Process of pipelining is becoming a common feature in modern processor (Davidson
et al., 1975). Today’s processor uses pipelining to achieve Instruction Level Parallelism (ILP) (Forsell, 1996). Pipelining is the technique of partitioning the instruction execution process. It is invented to speed up the execution of instructions, (Flynn, 1995; and Martti Forsell, 1997). To speed up the execution of instructions pipelining takes the approach of partitioning the given instruction into many smaller autonomous but interconnected subinstructions (pieces) and allocates separate dedicated hardware to each subinstruction (piece). These separate dedicated hardwares are termed as pipe stages (Kogge, 1981). Generally, a pipelined processor has five pipe stages, namely, load (L), decode (D), fetch (F), execute (E) and write (W) (Soliman, 2013). In the first stage, instruction is loaded into register from cache or main memory depending upon the value of Program Counter (PC). In the second stage, loaded instruction is decoded. Here decoding means knowing the behavior, operands, addressing modes of the loaded instruction and identifying the needed resources for next pipe stages. In the third stage, fetching of data (operands or operand’s value) takes place and also reservation of resources is done. Instruction is executed in the fourth stage, and finally, in the last stage, the result is written back into the memory (Hwang, 2001; Kim and Kim, 2005; and Saravanan et al., 2015). There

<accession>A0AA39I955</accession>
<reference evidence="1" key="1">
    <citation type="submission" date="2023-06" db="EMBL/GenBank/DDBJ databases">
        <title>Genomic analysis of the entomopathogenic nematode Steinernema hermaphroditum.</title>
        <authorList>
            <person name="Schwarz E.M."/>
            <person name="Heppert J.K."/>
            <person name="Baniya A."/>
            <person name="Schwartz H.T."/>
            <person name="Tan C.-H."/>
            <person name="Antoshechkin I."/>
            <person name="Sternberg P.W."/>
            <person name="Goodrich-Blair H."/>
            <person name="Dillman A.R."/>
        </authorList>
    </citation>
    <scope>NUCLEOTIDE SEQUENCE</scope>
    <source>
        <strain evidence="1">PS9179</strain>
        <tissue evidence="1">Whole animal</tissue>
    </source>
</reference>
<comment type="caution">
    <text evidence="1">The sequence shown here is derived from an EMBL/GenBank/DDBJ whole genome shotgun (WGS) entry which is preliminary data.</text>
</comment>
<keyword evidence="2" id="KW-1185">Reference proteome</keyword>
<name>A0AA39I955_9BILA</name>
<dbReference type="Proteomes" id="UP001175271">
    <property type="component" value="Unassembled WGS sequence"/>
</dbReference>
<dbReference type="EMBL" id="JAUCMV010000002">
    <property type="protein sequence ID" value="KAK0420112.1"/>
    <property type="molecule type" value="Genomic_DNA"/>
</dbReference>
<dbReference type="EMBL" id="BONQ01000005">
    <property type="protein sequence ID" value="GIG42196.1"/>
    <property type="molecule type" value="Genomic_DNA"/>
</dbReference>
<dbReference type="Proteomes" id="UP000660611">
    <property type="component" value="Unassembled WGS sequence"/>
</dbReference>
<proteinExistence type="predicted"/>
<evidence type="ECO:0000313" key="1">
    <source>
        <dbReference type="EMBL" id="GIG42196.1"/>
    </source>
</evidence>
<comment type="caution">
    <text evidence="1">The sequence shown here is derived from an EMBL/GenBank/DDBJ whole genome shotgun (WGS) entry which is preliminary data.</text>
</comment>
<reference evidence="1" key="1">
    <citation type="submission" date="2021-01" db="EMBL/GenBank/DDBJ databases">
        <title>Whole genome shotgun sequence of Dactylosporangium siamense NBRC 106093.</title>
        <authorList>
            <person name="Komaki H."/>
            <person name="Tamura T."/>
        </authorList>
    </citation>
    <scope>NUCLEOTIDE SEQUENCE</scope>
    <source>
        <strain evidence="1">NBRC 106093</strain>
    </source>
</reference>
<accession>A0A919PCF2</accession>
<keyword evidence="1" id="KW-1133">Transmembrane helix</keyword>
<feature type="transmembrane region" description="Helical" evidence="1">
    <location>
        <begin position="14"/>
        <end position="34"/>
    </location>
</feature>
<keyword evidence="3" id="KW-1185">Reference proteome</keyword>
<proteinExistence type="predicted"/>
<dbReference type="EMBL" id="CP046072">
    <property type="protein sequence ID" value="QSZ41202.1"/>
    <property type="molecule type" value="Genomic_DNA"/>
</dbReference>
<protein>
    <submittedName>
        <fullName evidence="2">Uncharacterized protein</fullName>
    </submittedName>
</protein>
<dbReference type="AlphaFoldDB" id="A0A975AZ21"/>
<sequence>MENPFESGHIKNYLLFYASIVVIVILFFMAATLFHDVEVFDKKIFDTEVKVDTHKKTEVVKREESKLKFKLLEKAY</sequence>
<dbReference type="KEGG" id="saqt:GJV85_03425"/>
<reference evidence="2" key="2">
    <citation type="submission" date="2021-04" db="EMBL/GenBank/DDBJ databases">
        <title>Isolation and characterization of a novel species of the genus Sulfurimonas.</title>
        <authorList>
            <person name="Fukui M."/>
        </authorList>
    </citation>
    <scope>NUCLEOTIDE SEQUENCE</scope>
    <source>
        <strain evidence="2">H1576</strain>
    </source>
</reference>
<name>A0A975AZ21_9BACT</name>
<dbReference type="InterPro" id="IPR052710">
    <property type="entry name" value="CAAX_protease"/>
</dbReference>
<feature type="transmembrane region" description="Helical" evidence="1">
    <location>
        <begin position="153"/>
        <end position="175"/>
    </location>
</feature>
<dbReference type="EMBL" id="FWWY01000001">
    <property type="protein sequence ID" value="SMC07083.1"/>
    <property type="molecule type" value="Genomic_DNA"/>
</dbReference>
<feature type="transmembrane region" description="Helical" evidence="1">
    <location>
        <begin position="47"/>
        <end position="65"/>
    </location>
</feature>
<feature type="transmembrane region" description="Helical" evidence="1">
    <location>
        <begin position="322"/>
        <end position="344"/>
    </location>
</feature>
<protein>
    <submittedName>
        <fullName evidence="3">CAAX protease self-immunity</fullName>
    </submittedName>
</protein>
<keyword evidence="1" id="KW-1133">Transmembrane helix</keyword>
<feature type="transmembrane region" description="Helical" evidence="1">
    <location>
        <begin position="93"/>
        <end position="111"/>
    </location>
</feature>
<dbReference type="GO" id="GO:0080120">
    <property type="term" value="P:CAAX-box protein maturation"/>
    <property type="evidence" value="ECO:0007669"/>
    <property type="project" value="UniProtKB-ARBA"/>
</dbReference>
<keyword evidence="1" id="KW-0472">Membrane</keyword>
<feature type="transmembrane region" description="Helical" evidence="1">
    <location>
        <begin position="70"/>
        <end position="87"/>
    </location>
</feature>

are mainly five types of instruction pipelines—scalar, superscalar, super pipeline,
under pipeline and super scalar super pipeline. Scalar pipelining is also known
as simple pipeline or base pipeline. In scalar pipeline, one instruction is issued per clock cycle and only one instruction is completed in each clock cycle (Jouppi and
Wall, 1989; Johnson, 1989; and Steven et al., 1997).